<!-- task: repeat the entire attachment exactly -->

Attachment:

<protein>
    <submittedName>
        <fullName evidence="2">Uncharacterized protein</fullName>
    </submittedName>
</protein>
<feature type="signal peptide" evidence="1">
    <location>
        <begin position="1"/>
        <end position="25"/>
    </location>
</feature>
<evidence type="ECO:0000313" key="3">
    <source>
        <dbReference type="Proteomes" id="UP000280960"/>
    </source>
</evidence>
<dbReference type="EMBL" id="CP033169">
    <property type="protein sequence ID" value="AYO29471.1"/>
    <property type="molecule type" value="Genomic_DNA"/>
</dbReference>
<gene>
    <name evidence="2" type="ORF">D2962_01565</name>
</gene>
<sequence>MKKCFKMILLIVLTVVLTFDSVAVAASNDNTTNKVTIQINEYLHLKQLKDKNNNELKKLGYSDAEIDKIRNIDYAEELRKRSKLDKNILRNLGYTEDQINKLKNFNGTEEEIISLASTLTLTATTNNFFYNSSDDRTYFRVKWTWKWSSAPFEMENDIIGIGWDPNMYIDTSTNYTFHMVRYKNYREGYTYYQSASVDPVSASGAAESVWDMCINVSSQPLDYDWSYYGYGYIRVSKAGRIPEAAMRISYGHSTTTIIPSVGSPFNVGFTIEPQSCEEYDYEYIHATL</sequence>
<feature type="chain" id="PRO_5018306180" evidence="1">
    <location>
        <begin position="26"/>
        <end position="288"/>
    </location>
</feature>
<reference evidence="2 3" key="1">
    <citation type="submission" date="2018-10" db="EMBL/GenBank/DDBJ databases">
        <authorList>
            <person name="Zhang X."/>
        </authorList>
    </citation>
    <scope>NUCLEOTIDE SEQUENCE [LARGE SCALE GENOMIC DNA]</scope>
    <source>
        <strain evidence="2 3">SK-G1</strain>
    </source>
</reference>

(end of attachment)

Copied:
<protein>
    <submittedName>
        <fullName evidence="2">Uncharacterized protein</fullName>
    </submittedName>
</protein>
<feature type="signal peptide" evidence="1">
    <location>
        <begin position="1"/>
        <end position="25"/>
    </location>
</feature>
<evidence type="ECO:0000313" key="3">
    <source>
        <dbReference type="Proteomes" id="UP000280960"/>
    </source>
</evidence>
<dbReference type="EMBL" id="CP033169">
    <property type="protein sequence ID" value="AYO29471.1"/>
    <property type="molecule type" value="Genomic_DNA"/>
</dbReference>
<gene>
    <name evidence="2" type="ORF">D2962_01565</name>
</gene>
<sequence>MKKCFKMILLIVLTVVLTFDSVAVAASNDNTTNKVTIQINEYLHLKQLKDKNNNELKKLGYSDAEIDKIRNIDYAEELRKRSKLDKNILRNLGYTEDQINKLKNFNGTEEEIISLASTLTLTATTNNFFYNSSDDRTYFRVKWTWKWSSAPFEMENDIIGIGWDPNMYIDTSTNYTFHMVRYKNYREGYTYYQSASVDPVSASGAAESVWDMCINVSSQPLDYDWSYYGYGYIRVSKAGRIPEAAMRISYGHSTTTIIPSVGSPFNVGFTIEPQSCEEYDYEYIHATL</sequence>
<feature type="chain" id="PRO_5018306180" evidence="1">
    <location>
        <begin position="26"/>
        <end position="288"/>
    </location>
</feature>
<reference evidence="2 3" key="1">
    <citation type="submission" date="2018-10" db="EMBL/GenBank/DDBJ databases">
        <authorList>
            <person name="Zhang X."/>
        </authorList>
    </citation>
    <scope>NUCLEOTIDE SEQUENCE [LARGE SCALE GENOMIC DNA]</scope>
    <source>
        <strain evidence="2 3">SK-G1</strain>
    </source>
</reference>